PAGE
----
11 October 2013 /TODAY’S ZAMAN, İSTANBUL – US President Barack Obama reportedly confronted Turkish Prime Minister Recep Tayyip Erdoğan during a “difficult meeting” in May about what Washington saw as indiscriminate support for fighters seeking to topple Syrian President Bashar al-Assad, a sign of disagreement between the two NATO allies over how to respond to the crisis in Syria.
Erdoğan met with Obama during a visit to Washington in May, and the two had talks focusing primarily on Syria. The two leaders projected a united front after the talks despite disagreement over how much the US should intervene to end the Syrian crisis. Turkey has pressed the US for a more aggressive stance to bring down the Assad regime while the Obama administration, partly out of concern over radical Islamist groups within the opposition, has refrained from military action or more active support for the opposition. Behind closed doors, Obama complained about Turkish dealings with the Syrian opposition, the Wall Street Journal reported on Thursday. According to the report, Obama delivered “what US officials describe as an unusually blunt message: The US believed Turkey was letting arms and fighters flow into Syria indiscriminately and sometimes to the wrong rebels, including anti-Western jihadists.”
At the White House meeting, the Turkish side pushed back at the suggestion that they were aiding radicals and sought to enlist the US to aggressively arm the opposition, the report said, citing US officials briefed on the discussions.
Turkey and the US have both said Assad must go, but they differ significantly in their approach to the threat stemming from radical groups fighting against the regime, including those affiliated with al-Qaeda. According to the Wall Street Journal, Ankara believes the threat posed by such groups could be dealt with later. A US decision in December to designate one of al-Qaeda-linked groups, the al-Nusra Front, as a terrorist group was “in part to send a message to Ankara about the need to more tightly control the arms flow.” The report said the Turkish government has recalibrated its stance in recent months, reducing its efforts to arm anti-Assad groups as groups linked with al-Qaeda expanded their influence in northern towns near the border with Turkey. But this was out of concern over possible threats from radical groups to Turkey’s security, not because of US complaints, it added. The report said Turkey’s Syria policy that put Ankara at odds with the US was carried out by Hakan Fidan, the head of the Turkish Intelligence Organization (MİT), calling him “a driving force behind [Turkey’s] efforts to supply the rebels and topple Syrian President Bashar al-Assad.”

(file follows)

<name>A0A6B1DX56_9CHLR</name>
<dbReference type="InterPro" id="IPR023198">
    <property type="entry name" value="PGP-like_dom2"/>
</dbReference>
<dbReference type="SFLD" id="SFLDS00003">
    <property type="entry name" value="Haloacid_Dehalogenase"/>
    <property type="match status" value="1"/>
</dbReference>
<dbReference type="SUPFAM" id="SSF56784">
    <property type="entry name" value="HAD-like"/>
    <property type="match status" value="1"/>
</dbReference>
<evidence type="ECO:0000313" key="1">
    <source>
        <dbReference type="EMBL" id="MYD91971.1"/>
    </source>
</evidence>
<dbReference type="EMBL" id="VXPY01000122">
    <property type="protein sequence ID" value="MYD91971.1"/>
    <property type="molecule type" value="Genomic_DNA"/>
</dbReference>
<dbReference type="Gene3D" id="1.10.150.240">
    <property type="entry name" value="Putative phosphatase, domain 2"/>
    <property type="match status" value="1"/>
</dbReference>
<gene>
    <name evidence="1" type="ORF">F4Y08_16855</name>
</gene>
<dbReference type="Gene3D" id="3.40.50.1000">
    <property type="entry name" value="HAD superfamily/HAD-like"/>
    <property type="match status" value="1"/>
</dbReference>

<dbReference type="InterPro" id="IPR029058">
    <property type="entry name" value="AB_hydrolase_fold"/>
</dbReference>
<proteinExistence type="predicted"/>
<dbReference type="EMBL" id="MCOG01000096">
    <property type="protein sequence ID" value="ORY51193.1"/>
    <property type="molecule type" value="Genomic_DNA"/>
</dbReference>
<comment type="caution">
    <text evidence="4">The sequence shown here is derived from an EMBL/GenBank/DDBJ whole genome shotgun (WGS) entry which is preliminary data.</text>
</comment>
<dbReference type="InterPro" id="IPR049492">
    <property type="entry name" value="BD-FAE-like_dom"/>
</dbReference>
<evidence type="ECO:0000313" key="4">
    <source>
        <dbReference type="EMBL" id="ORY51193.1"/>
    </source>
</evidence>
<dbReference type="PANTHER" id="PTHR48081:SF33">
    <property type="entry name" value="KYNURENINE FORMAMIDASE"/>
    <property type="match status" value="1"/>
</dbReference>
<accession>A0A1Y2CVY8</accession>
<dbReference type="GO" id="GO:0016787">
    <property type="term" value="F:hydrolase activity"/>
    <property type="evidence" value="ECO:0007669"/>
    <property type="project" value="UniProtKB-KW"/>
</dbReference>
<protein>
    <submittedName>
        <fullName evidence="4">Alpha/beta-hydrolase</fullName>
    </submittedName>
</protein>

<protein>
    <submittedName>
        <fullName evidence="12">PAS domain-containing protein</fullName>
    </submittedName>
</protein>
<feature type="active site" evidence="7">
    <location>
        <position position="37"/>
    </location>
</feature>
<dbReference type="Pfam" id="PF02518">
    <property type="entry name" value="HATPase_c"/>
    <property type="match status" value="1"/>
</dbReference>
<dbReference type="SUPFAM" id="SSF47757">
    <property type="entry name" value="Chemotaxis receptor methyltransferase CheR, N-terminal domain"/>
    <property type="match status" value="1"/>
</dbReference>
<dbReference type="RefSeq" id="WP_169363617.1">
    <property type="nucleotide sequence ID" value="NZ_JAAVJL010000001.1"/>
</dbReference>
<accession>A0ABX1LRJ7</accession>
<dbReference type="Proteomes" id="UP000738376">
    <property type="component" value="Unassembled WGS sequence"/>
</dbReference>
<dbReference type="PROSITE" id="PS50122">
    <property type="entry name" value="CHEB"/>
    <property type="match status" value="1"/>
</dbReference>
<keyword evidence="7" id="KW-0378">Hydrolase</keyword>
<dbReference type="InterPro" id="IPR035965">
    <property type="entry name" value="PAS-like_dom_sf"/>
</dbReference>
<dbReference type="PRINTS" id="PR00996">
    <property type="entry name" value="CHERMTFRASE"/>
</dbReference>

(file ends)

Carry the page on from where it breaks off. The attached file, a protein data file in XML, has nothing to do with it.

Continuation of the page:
According to the Wall Street Journal, Fidan directed a secret effort to bolster opposition groups’ capabilities by allowing arms, including those coming from Gulf countries such as Saudi Arabia and Qatar, money and logistical support to funnel into northern Syria, where radical groups are active.The decision to provide aid to Syrian rebels through MİT was made in early 2012 and it ensured “Erdoğan’s office had control over the effort and that it would be relatively invisible,” the report said.
“Syrian opposition leaders, American officials and Middle Eastern diplomats who worked with Mr. Fidan say the MİT acted like a ‘traffic cop’ that arranged weapons drops and let convoys through checkpoints along Turkey’s 565-mile border with Syria,” the report said. It also cited some moderate Syrian opposition leaders saying that the arms shipment bypassed them and went directly to groups linked to the Muslim Brotherhood. Highlighting the US-Turkish mistrust, the report also said the CIA “spies on Turkey and the MİT runs an aggressive counterintelligence campaign against the CIA.” Fidan has also caused US and Israeli unease because he passed “several pieces of intelligence to Iran, including classified US assessments about the Iranian government” when Turkey was enjoying close ties with Iran three years ago.